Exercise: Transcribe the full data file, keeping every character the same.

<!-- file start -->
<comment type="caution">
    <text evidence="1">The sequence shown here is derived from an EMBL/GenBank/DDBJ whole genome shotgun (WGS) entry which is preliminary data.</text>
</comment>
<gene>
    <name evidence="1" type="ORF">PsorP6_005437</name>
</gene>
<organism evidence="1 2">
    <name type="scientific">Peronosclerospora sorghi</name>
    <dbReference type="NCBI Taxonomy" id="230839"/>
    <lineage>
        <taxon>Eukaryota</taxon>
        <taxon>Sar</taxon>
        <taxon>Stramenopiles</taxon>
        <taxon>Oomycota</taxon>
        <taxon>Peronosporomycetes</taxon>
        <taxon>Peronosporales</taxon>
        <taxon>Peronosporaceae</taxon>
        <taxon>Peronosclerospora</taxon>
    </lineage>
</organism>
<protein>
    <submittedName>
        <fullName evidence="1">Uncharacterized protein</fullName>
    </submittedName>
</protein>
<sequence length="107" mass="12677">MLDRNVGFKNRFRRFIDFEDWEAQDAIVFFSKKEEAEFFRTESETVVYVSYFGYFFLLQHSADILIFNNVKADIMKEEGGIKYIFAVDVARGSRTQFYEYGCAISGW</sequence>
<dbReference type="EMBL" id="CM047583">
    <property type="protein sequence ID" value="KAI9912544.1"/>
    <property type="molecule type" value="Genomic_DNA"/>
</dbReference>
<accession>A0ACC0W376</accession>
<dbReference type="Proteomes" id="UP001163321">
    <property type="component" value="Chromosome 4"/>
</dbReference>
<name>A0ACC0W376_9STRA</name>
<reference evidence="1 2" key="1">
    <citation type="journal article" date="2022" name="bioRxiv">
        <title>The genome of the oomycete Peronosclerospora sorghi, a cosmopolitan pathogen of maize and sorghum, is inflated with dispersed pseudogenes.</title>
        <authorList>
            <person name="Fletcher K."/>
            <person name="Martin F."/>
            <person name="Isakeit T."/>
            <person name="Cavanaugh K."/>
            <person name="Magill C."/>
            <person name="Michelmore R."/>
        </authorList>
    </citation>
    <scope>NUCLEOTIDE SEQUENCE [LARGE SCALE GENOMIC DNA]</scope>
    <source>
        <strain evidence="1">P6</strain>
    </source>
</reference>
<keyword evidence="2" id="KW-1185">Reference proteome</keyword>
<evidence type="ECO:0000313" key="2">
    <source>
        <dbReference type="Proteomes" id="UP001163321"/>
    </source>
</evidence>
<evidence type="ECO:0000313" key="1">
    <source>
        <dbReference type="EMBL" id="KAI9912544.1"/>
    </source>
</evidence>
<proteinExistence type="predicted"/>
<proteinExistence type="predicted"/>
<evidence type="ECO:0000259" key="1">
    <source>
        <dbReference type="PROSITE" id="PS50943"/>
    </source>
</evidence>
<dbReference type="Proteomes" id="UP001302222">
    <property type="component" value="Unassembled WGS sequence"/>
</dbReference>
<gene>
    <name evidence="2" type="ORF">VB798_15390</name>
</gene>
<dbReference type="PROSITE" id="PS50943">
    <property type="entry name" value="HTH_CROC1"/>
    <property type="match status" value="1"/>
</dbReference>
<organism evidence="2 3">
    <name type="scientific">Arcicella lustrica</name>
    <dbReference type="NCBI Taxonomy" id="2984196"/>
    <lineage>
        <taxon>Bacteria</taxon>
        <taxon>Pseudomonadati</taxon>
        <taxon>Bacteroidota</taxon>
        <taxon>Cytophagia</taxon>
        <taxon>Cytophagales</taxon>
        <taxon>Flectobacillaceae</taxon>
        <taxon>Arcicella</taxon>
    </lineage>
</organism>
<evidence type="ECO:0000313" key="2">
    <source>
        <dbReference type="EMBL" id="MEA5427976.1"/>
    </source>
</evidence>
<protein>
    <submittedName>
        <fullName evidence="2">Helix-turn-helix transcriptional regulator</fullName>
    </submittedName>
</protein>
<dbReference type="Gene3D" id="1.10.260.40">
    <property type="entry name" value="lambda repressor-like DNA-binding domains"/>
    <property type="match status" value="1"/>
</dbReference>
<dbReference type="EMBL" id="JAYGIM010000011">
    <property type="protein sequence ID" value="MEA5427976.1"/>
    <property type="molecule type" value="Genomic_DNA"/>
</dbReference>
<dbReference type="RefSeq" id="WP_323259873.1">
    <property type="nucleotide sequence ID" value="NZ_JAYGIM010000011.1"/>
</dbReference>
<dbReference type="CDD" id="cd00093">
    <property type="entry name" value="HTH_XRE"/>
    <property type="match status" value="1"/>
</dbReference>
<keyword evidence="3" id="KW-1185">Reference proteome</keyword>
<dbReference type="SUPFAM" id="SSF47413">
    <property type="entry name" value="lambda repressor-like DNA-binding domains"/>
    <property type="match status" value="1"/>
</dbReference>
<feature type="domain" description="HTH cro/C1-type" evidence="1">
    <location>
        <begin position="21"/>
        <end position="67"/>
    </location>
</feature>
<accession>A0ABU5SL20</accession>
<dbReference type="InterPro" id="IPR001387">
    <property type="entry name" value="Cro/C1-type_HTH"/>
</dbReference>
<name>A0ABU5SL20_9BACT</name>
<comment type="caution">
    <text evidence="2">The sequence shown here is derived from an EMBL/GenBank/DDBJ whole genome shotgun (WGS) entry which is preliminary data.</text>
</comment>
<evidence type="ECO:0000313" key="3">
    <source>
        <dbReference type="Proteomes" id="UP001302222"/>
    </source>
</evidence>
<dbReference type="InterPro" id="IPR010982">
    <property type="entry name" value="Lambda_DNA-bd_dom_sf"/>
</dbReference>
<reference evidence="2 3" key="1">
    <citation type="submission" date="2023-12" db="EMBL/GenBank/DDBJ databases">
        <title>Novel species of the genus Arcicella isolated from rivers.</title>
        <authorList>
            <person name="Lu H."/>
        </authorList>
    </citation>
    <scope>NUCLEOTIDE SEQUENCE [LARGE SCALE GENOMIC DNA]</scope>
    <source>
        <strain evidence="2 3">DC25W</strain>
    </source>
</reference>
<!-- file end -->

<comment type="caution">
    <text evidence="1">The sequence shown here is derived from an EMBL/GenBank/DDBJ whole genome shotgun (WGS) entry which is preliminary data.</text>
</comment>
<gene>
    <name evidence="1" type="ORF">PsorP6_005437</name>
</gene>
<organism evidence="1 2">
    <name type="scientific">Peronosclerospora sorghi</name>
    <dbReference type="NCBI Taxonomy" id="230839"/>
    <lineage>
        <taxon>Eukaryota</taxon>
        <taxon>Sar</taxon>
        <taxon>Stramenopiles</taxon>
        <taxon>Oomycota</taxon>
        <taxon>Peronosporomycetes</taxon>
        <taxon>Peronosporales</taxon>
        <taxon>Peronosporaceae</taxon>
        <taxon>Peronosclerospora</taxon>
    </lineage>
</organism>
<protein>
    <submittedName>
        <fullName evidence="1">Uncharacterized protein</fullName>
    </submittedName>
</protein>
<sequence length="107" mass="12677">MLDRNVGFKNRFRRFIDFEDWEAQDAIVFFSKKEEAEFFRTESETVVYVSYFGYFFLLQHSADILIFNNVKADIMKEEGGIKYIFAVDVARGSRTQFYEYGCAISGW</sequence>
<dbReference type="EMBL" id="CM047583">
    <property type="protein sequence ID" value="KAI9912544.1"/>
    <property type="molecule type" value="Genomic_DNA"/>
</dbReference>
<accession>A0ACC0W376</accession>
<dbReference type="Proteomes" id="UP001163321">
    <property type="component" value="Chromosome 4"/>
</dbReference>
<name>A0ACC0W376_9STRA</name>
<reference evidence="1 2" key="1">
    <citation type="journal article" date="2022" name="bioRxiv">
        <title>The genome of the oomycete Peronosclerospora sorghi, a cosmopolitan pathogen of maize and sorghum, is inflated with dispersed pseudogenes.</title>
        <authorList>
            <person name="Fletcher K."/>
            <person name="Martin F."/>
            <person name="Isakeit T."/>
            <person name="Cavanaugh K."/>
            <person name="Magill C."/>
            <person name="Michelmore R."/>
        </authorList>
    </citation>
    <scope>NUCLEOTIDE SEQUENCE [LARGE SCALE GENOMIC DNA]</scope>
    <source>
        <strain evidence="1">P6</strain>
    </source>
</reference>
<keyword evidence="2" id="KW-1185">Reference proteome</keyword>
<evidence type="ECO:0000313" key="2">
    <source>
        <dbReference type="Proteomes" id="UP001163321"/>
    </source>
</evidence>
<evidence type="ECO:0000313" key="1">
    <source>
        <dbReference type="EMBL" id="KAI9912544.1"/>
    </source>
</evidence>
<proteinExistence type="predicted"/>
<proteinExistence type="predicted"/>
<evidence type="ECO:0000259" key="1">
    <source>
        <dbReference type="PROSITE" id="PS50943"/>
    </source>
</evidence>
<dbReference type="Proteomes" id="UP001302222">
    <property type="component" value="Unassembled WGS sequence"/>
</dbReference>
<gene>
    <name evidence="2" type="ORF">VB798_15390</name>
</gene>
<dbReference type="PROSITE" id="PS50943">
    <property type="entry name" value="HTH_CROC1"/>
    <property type="match status" value="1"/>
</dbReference>
<organism evidence="2 3">
    <name type="scientific">Arcicella lustrica</name>
    <dbReference type="NCBI Taxonomy" id="2984196"/>
    <lineage>
        <taxon>Bacteria</taxon>
        <taxon>Pseudomonadati</taxon>
        <taxon>Bacteroidota</taxon>
        <taxon>Cytophagia</taxon>
        <taxon>Cytophagales</taxon>
        <taxon>Flectobacillaceae</taxon>
        <taxon>Arcicella</taxon>
    </lineage>
</organism>
<evidence type="ECO:0000313" key="2">
    <source>
        <dbReference type="EMBL" id="MEA5427976.1"/>
    </source>
</evidence>
<protein>
    <submittedName>
        <fullName evidence="2">Helix-turn-helix transcriptional regulator</fullName>
    </submittedName>
</protein>
<dbReference type="Gene3D" id="1.10.260.40">
    <property type="entry name" value="lambda repressor-like DNA-binding domains"/>
    <property type="match status" value="1"/>
</dbReference>
<dbReference type="EMBL" id="JAYGIM010000011">
    <property type="protein sequence ID" value="MEA5427976.1"/>
    <property type="molecule type" value="Genomic_DNA"/>
</dbReference>
<dbReference type="RefSeq" id="WP_323259873.1">
    <property type="nucleotide sequence ID" value="NZ_JAYGIM010000011.1"/>
</dbReference>
<dbReference type="CDD" id="cd00093">
    <property type="entry name" value="HTH_XRE"/>
    <property type="match status" value="1"/>
</dbReference>
<keyword evidence="3" id="KW-1185">Reference proteome</keyword>
<dbReference type="SUPFAM" id="SSF47413">
    <property type="entry name" value="lambda repressor-like DNA-binding domains"/>
    <property type="match status" value="1"/>
</dbReference>
<feature type="domain" description="HTH cro/C1-type" evidence="1">
    <location>
        <begin position="21"/>
        <end position="67"/>
    </location>
</feature>
<accession>A0ABU5SL20</accession>
<dbReference type="InterPro" id="IPR001387">
    <property type="entry name" value="Cro/C1-type_HTH"/>
</dbReference>
<name>A0ABU5SL20_9BACT</name>
<comment type="caution">
    <text evidence="2">The sequence shown here is derived from an EMBL/GenBank/DDBJ whole genome shotgun (WGS) entry which is preliminary data.</text>
</comment>
<evidence type="ECO:0000313" key="3">
    <source>
        <dbReference type="Proteomes" id="UP001302222"/>
    </source>
</evidence>
<dbReference type="InterPro" id="IPR010982">
    <property type="entry name" value="Lambda_DNA-bd_dom_sf"/>
</dbReference>
<reference evidence="2 3" key="1">
    <citation type="submission" date="2023-12" db="EMBL/GenBank/DDBJ databases">
        <title>Novel species of the genus Arcicella isolated from rivers.</title>
        <authorList>
            <person name="Lu H."/>
        </authorList>
    </citation>
    <scope>NUCLEOTIDE SEQUENCE [LARGE SCALE GENOMIC DNA]</scope>
    <source>
        <strain evidence="2 3">DC25W</strain>
    </source>
</reference>